Humane Society: Tactics for Sustained Engagement | Beth's Blog

Humane Society: Tactics for Sustained Engagement



6 Responses

  1. Diane says:

    This is such a timely piece. We were looking at the results from our last e-newsletter and were discussing how clearly we were building some type of relationship. We had a record number (3) people post our newsletter to FaceBook and we added 5 FaceBook “likes” in the same time. A couple of the names we can track and the others we can not. However our click through rate is going up, re-post rate is going up, FaceBook “likes” are going up. Because we have been working in multi-media ways to increase our community presence, all of these signs show us that it is working. Granted it is easier because we are moving from 0 so all is noticeable! However it felt good today to see connections.

  2. Becky Rice says:

    I heard Carie give this presentation live at a recent seminar. She definitely has this concept of the “like” being the beginning of the relationship fully in her grasp. It was a great presentation!

  3. AlexJB says:

    Great post! I’m excited to see the social media advocates start putting some real attention to metrics and specific tactics rather than the “engage, engage, engage” drumbeat 🙂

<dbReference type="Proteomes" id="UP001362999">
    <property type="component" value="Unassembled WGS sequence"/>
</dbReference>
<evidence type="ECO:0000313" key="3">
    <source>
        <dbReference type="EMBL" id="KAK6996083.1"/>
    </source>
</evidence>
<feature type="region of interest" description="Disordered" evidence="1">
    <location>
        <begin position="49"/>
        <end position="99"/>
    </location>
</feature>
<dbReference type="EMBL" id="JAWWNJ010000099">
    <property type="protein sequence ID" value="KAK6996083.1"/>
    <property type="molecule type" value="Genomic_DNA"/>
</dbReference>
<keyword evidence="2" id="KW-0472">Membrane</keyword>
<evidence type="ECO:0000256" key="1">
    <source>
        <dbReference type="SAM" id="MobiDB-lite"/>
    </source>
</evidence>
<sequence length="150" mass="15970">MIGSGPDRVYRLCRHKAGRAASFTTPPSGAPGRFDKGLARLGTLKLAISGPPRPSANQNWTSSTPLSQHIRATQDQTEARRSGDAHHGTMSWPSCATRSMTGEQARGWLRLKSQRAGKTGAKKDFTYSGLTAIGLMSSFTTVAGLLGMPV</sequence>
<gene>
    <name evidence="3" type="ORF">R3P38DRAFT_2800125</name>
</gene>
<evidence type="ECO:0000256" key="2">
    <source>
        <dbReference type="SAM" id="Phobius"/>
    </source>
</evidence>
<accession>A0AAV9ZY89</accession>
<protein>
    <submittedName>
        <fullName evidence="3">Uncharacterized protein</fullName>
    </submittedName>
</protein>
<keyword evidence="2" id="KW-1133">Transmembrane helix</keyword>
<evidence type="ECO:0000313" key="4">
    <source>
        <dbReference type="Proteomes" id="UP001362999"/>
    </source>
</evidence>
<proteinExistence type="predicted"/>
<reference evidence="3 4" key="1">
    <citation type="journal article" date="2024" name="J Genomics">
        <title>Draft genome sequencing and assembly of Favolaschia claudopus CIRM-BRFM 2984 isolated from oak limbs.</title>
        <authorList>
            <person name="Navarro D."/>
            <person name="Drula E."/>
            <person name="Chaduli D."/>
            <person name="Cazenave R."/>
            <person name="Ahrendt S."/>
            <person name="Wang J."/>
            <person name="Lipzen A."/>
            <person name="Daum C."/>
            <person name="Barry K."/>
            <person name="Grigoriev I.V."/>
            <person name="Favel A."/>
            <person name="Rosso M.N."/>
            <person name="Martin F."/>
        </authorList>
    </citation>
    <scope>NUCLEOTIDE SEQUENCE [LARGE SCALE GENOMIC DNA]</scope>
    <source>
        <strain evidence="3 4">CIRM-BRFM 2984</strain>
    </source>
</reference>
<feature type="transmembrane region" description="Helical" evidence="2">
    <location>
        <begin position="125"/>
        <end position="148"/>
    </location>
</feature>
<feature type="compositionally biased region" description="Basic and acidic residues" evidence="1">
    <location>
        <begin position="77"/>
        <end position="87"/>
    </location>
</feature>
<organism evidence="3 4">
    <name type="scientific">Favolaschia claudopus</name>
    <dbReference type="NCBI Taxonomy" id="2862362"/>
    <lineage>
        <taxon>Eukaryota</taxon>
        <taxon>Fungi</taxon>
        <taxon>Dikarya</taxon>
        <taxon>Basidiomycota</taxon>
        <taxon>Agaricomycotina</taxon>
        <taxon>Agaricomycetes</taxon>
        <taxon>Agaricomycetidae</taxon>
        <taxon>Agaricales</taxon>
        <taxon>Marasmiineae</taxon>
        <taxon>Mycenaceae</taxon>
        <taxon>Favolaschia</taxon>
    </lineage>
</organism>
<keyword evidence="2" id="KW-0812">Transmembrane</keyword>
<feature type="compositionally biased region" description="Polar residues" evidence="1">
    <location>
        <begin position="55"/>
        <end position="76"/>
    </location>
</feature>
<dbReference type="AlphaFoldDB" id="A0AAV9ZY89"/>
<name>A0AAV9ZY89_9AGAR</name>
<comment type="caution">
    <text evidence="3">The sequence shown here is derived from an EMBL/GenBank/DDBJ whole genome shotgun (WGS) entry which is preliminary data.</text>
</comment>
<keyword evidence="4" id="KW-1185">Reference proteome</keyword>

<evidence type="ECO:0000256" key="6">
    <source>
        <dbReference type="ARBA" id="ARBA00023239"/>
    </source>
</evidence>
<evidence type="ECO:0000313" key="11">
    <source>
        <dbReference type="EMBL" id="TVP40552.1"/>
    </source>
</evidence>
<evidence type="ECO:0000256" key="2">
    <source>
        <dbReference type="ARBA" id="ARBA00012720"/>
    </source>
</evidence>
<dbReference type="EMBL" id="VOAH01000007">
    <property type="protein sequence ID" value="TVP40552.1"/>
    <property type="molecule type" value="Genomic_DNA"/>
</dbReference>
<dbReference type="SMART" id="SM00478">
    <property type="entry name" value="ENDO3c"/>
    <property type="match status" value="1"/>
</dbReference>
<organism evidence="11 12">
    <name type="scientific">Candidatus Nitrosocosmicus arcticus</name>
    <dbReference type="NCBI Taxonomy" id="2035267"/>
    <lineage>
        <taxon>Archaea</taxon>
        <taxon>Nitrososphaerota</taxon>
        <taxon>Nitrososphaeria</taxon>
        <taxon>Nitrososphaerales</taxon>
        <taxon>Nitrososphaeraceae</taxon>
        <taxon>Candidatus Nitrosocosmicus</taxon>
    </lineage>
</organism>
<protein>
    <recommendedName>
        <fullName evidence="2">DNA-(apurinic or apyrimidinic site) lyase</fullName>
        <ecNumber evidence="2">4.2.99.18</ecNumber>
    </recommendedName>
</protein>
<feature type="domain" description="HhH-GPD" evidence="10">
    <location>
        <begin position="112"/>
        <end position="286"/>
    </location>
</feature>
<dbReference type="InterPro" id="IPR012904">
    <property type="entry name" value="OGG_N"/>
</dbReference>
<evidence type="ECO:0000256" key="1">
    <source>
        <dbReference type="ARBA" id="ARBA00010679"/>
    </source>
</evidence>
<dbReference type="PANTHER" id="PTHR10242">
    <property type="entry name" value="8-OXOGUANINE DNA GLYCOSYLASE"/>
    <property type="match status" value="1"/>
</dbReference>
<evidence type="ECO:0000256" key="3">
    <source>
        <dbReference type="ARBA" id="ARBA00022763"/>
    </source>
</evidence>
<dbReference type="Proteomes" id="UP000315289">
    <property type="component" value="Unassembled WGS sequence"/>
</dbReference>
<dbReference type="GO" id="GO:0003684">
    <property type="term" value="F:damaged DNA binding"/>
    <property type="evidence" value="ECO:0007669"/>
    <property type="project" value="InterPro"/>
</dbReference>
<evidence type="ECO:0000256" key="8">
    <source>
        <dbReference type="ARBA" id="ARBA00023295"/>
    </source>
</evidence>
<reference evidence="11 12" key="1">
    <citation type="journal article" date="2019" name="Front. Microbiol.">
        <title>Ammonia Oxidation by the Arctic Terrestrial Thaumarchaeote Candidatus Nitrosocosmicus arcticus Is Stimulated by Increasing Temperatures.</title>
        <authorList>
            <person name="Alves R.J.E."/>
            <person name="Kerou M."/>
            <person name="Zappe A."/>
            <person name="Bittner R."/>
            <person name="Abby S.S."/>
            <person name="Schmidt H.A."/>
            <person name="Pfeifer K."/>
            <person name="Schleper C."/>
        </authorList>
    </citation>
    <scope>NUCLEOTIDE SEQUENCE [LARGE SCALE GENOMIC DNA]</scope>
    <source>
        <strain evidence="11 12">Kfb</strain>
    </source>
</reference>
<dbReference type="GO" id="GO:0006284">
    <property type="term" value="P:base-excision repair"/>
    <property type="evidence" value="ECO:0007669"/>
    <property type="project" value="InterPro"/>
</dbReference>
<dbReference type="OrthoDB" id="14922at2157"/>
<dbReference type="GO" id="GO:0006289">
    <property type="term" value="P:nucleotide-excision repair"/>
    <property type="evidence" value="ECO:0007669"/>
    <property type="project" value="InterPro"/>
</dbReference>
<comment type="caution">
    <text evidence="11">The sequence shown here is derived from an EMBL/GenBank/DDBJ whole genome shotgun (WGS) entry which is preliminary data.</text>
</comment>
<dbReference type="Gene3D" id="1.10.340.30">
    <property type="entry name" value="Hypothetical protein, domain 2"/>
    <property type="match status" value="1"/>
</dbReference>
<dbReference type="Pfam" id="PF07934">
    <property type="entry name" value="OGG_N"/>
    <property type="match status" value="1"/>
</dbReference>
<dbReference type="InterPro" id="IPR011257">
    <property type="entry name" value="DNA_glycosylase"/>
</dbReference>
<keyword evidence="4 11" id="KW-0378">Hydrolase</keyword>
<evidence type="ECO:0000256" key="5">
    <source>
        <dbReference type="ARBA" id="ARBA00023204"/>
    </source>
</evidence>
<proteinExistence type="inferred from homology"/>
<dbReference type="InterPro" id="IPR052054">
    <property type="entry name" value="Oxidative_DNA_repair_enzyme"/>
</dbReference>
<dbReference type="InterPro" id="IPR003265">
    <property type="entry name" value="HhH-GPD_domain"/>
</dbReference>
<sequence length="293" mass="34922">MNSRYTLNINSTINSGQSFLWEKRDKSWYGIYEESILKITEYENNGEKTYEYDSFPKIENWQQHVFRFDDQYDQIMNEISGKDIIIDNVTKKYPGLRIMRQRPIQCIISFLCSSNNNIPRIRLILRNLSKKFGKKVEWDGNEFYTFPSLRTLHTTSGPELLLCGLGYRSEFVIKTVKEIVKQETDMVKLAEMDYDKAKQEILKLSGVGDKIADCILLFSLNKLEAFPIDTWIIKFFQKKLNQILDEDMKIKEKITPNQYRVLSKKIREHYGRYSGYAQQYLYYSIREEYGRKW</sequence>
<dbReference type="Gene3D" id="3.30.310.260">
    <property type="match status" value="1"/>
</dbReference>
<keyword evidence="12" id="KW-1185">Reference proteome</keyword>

4. Terry says:

    Great prezi! Definitely passing this on to my boss.

  5. Nan Dawkins says:

    What a terrific presentation! And a great point that the like is the beginning of the relationship. That said, if you want to understand what it is that advances people — or prevents them from advancing — from the beginning of the relationship to the end (that place where they are doing what you want them to do), you need more data points than can be delivered via a survey of the people you already have established relationships with.

    Navigational metrics tracked over time(the size and growth rate of the community you are building,the ratio of community size to hard engagement, the incidence of recommendations and brand advocacy, the traffic, new community members and new engagements that follow buzz, the content, pages and events that are most buzzed about…and much more)– these are data points that help the marketer make hard choices on the ground every day. These kinds of metrics can provide insights into impact when viewed holistically, tracked consistently over time, and mapped back to business KPI’s. They aren’t very helpful when viewed in isolation (a count of “likes” won’t tell you much). But then again, there isn’t a single metric or measurement instrument that will.

    I guess what I’m saying is that the “like” certainly isn’t a measure of relationships, but it also isn’t a number I would toss out. Likes are one of many inputs across channels that can be combined into “derived” metrics that help quantify overall levels of engagement.

    Great post! Looking forward to the book!

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